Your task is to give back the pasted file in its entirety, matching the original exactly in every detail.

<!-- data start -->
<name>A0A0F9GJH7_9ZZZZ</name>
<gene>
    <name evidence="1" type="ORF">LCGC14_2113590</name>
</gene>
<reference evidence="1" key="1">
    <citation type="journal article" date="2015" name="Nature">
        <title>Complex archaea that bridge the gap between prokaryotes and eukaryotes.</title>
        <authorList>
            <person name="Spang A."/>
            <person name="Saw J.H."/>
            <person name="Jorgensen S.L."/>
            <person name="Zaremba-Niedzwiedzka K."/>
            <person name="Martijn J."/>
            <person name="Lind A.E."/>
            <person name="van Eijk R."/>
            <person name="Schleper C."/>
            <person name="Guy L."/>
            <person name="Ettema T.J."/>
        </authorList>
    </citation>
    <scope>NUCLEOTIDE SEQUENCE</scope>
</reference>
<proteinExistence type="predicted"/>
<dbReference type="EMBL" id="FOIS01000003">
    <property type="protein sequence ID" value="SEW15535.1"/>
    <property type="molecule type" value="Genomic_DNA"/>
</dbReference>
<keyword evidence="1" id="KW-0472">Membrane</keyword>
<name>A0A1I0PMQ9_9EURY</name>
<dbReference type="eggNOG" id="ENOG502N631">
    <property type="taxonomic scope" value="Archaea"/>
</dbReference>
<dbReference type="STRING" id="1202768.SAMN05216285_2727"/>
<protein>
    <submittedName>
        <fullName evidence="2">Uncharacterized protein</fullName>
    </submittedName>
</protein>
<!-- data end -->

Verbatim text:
<name>A0A0F9GJH7_9ZZZZ</name>
<gene>
    <name evidence="1" type="ORF">LCGC14_2113590</name>
</gene>
<reference evidence="1" key="1">
    <citation type="journal article" date="2015" name="Nature">
        <title>Complex archaea that bridge the gap between prokaryotes and eukaryotes.</title>
        <authorList>
            <person name="Spang A."/>
            <person name="Saw J.H."/>
            <person name="Jorgensen S.L."/>
            <person name="Zaremba-Niedzwiedzka K."/>
            <person name="Martijn J."/>
            <person name="Lind A.E."/>
            <person name="van Eijk R."/>
            <person name="Schleper C."/>
            <person name="Guy L."/>
            <person name="Ettema T.J."/>
        </authorList>
    </citation>
    <scope>NUCLEOTIDE SEQUENCE</scope>
</reference>
<proteinExistence type="predicted"/>
<dbReference type="EMBL" id="FOIS01000003">
    <property type="protein sequence ID" value="SEW15535.1"/>
    <property type="molecule type" value="Genomic_DNA"/>
</dbReference>
<keyword evidence="1" id="KW-0472">Membrane</keyword>
<name>A0A1I0PMQ9_9EURY</name>
<dbReference type="eggNOG" id="ENOG502N631">
    <property type="taxonomic scope" value="Archaea"/>
</dbReference>
<dbReference type="STRING" id="1202768.SAMN05216285_2727"/>
<protein>
    <submittedName>
        <fullName evidence="2">Uncharacterized protein</fullName>
    </submittedName>
</protein>